The Massachusetts Attorney General has recently issued compliance guidance to help employers prepare for the effective date of the Act to Establish Pay Equity, which amends the Massachusetts Equal Pay Act (“MEPA”), and which goes into effect on July 1, 2018.  A copy of the 30-page guidance can be found by clicking here.

MEPA generally provides that “No employer shall discriminate in any way on the basis of gender in the payment of wages, or pay any person in its employ a salary or wage rate less than the rates paid to its employees of a different gender for comparable work.” The law defines “comparable work” as work that requires substantially similar skill, effort, and responsibility, and is performed under similar working conditions.

An employer that violates MEPA generally will be liable for twice the amount of the unpaid wages owed to the affected employee(s)—the differential between the employee’s wages and the wages paid to an employee of a different gender performing comparable work—plus reasonable attorneys’ fees and costs. However, the law provides a complete defense for any employer that, within the previous three years and before an action is filed against it, has conducted a good faith, reasonable self-evaluation of its pay practices

In order to determine whether jobs are comparable for purposes of MEPA, jobs should be compared based on three factors: Skill, Effort and Responsibility. These factors are defined in detail in the compliance guidance from the Attorney General.

The guidance also includes a basic guideline for employers to follow in conducting a self-evaluation as well as a checklist to help employers review their policies and practices as they prepare for implementation of the amended MEPA. Employers who conduct good-faith self-evaluations may rely on the evaluations as an affirmative defense to claims under MEPA as well as some claims under M.G.L. c. 151.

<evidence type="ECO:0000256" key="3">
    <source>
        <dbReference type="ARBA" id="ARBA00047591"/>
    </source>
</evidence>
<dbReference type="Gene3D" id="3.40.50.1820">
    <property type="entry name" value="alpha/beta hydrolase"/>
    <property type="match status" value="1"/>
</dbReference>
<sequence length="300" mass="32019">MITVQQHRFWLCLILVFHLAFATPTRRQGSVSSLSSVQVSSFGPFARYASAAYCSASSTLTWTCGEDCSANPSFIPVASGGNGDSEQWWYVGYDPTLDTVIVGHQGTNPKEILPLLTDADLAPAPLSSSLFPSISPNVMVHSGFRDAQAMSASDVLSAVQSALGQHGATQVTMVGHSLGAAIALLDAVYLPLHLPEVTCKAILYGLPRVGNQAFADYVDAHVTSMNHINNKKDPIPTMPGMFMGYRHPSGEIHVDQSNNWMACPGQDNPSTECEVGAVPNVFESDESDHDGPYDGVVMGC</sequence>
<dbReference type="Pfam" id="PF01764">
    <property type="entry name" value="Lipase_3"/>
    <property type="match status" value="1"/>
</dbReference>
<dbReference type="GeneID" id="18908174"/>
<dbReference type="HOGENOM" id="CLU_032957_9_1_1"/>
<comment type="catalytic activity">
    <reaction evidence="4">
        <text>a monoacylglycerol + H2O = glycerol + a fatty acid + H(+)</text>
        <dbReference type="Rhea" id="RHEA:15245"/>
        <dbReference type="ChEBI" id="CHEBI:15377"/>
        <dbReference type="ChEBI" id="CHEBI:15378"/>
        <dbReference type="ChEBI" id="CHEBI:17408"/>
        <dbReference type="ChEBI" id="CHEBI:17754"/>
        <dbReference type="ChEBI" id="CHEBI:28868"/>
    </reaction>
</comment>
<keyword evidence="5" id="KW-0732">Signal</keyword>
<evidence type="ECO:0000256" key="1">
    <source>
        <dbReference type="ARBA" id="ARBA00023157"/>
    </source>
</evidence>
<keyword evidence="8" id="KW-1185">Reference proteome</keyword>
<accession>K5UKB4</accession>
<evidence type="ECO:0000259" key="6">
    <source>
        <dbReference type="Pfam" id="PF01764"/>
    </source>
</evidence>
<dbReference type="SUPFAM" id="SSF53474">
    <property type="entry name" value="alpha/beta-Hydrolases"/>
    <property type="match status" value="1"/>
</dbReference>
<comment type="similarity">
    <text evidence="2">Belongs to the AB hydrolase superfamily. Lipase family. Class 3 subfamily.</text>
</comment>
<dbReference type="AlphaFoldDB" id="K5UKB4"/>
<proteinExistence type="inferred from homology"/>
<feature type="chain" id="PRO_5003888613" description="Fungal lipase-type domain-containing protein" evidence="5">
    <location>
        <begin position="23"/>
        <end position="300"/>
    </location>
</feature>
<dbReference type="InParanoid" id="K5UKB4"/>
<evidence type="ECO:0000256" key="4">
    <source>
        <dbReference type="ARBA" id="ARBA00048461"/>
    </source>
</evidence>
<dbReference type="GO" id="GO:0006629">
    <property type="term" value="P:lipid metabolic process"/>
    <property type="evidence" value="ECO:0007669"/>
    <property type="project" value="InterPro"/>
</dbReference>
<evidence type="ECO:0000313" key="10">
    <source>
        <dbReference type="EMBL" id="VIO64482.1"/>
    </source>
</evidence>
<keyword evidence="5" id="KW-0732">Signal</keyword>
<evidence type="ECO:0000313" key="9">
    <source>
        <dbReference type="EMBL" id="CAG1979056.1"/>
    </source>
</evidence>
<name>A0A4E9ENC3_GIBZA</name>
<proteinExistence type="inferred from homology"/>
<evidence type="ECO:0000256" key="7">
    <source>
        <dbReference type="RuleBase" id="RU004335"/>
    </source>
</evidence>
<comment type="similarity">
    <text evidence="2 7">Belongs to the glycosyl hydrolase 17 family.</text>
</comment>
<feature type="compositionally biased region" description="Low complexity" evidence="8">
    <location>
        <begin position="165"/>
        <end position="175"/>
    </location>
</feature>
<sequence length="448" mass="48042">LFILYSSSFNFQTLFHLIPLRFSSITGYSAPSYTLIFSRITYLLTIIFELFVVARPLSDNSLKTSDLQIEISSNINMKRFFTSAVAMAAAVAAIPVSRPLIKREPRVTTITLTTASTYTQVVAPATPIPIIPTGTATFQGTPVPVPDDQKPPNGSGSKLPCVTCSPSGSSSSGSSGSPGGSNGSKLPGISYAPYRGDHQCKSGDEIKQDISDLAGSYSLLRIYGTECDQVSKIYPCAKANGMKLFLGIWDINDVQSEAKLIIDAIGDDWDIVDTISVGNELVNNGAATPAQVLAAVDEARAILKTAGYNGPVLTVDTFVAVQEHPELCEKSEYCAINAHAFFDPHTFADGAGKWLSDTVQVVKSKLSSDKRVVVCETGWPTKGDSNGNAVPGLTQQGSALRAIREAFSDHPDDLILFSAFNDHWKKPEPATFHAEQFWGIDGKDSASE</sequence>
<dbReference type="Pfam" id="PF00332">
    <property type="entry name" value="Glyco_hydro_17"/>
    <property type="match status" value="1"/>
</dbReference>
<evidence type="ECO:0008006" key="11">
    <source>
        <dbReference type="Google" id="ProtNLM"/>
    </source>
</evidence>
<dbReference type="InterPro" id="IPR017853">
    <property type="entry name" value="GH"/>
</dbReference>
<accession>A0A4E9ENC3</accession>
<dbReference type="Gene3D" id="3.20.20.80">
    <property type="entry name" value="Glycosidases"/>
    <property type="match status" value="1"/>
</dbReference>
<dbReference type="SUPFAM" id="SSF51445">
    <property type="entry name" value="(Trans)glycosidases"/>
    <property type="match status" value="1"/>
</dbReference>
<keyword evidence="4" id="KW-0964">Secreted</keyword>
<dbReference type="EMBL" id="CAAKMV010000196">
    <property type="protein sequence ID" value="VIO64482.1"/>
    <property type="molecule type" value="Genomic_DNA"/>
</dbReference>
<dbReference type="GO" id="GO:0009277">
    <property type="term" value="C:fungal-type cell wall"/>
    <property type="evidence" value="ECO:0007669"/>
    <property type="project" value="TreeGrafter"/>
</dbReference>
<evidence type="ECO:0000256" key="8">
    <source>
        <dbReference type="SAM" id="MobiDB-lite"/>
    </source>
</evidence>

The guidance also covers a variety of other important topics, including:

  • an overview of the law;
  • frequently asked questions;
  • important definitions, such as covered employers, covered employees, comparable work, wages;
  • an explanation of permissible variations in pay;
  • the prohibition against employer restrictions about employee discussion of wages;
  • the prohibition against seeking salary history from applicants in the hiring process;
  • retaliation; and
  • a detailed section covering the affirmative defense that the amended MEPA provides to employers who conduct self-evaluations of their pay equity practices and data.

With the MEPA enactment approaching, now is the time for employers to review their pay practices and make certain that they are complying with the law.   Greene & Hafer is happy to provide assistance and guidance through this process. Contact us today to set up a consultation.